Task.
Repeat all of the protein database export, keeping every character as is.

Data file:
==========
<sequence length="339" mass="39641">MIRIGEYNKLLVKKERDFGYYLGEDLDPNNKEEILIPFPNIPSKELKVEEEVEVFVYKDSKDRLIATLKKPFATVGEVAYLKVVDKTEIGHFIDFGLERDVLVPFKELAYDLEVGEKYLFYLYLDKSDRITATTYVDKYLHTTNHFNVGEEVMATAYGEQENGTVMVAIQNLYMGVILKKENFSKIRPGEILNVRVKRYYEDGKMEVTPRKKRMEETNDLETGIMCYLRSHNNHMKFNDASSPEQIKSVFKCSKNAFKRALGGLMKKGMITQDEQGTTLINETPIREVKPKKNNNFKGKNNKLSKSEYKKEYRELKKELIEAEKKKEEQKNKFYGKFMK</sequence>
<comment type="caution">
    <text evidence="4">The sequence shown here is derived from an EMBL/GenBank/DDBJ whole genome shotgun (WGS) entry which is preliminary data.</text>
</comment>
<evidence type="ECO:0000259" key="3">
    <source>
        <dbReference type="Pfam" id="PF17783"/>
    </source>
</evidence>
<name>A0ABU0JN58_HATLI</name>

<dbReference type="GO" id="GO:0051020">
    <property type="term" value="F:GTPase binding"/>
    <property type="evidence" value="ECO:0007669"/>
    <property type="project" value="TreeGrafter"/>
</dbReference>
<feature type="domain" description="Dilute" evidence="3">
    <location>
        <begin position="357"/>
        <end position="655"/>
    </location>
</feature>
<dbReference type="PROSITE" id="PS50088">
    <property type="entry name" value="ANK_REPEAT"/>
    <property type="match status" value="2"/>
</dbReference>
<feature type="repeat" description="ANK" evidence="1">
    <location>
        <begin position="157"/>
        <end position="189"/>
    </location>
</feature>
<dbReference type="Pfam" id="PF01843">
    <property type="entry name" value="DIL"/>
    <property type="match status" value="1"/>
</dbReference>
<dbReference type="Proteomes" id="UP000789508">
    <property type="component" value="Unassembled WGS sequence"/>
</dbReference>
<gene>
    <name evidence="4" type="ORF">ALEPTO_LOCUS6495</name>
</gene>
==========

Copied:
<sequence length="339" mass="39641">MIRIGEYNKLLVKKERDFGYYLGEDLDPNNKEEILIPFPNIPSKELKVEEEVEVFVYKDSKDRLIATLKKPFATVGEVAYLKVVDKTEIGHFIDFGLERDVLVPFKELAYDLEVGEKYLFYLYLDKSDRITATTYVDKYLHTTNHFNVGEEVMATAYGEQENGTVMVAIQNLYMGVILKKENFSKIRPGEILNVRVKRYYEDGKMEVTPRKKRMEETNDLETGIMCYLRSHNNHMKFNDASSPEQIKSVFKCSKNAFKRALGGLMKKGMITQDEQGTTLINETPIREVKPKKNNNFKGKNNKLSKSEYKKEYRELKKELIEAEKKKEEQKNKFYGKFMK</sequence>
<comment type="caution">
    <text evidence="4">The sequence shown here is derived from an EMBL/GenBank/DDBJ whole genome shotgun (WGS) entry which is preliminary data.</text>
</comment>
<evidence type="ECO:0000259" key="3">
    <source>
        <dbReference type="Pfam" id="PF17783"/>
    </source>
</evidence>
<name>A0ABU0JN58_HATLI</name>

<dbReference type="GO" id="GO:0051020">
    <property type="term" value="F:GTPase binding"/>
    <property type="evidence" value="ECO:0007669"/>
    <property type="project" value="TreeGrafter"/>
</dbReference>
<feature type="domain" description="Dilute" evidence="3">
    <location>
        <begin position="357"/>
        <end position="655"/>
    </location>
</feature>
<dbReference type="PROSITE" id="PS50088">
    <property type="entry name" value="ANK_REPEAT"/>
    <property type="match status" value="2"/>
</dbReference>
<feature type="repeat" description="ANK" evidence="1">
    <location>
        <begin position="157"/>
        <end position="189"/>
    </location>
</feature>
<dbReference type="Pfam" id="PF01843">
    <property type="entry name" value="DIL"/>
    <property type="match status" value="1"/>
</dbReference>
<dbReference type="Proteomes" id="UP000789508">
    <property type="component" value="Unassembled WGS sequence"/>
</dbReference>
<gene>
    <name evidence="4" type="ORF">ALEPTO_LOCUS6495</name>
</gene>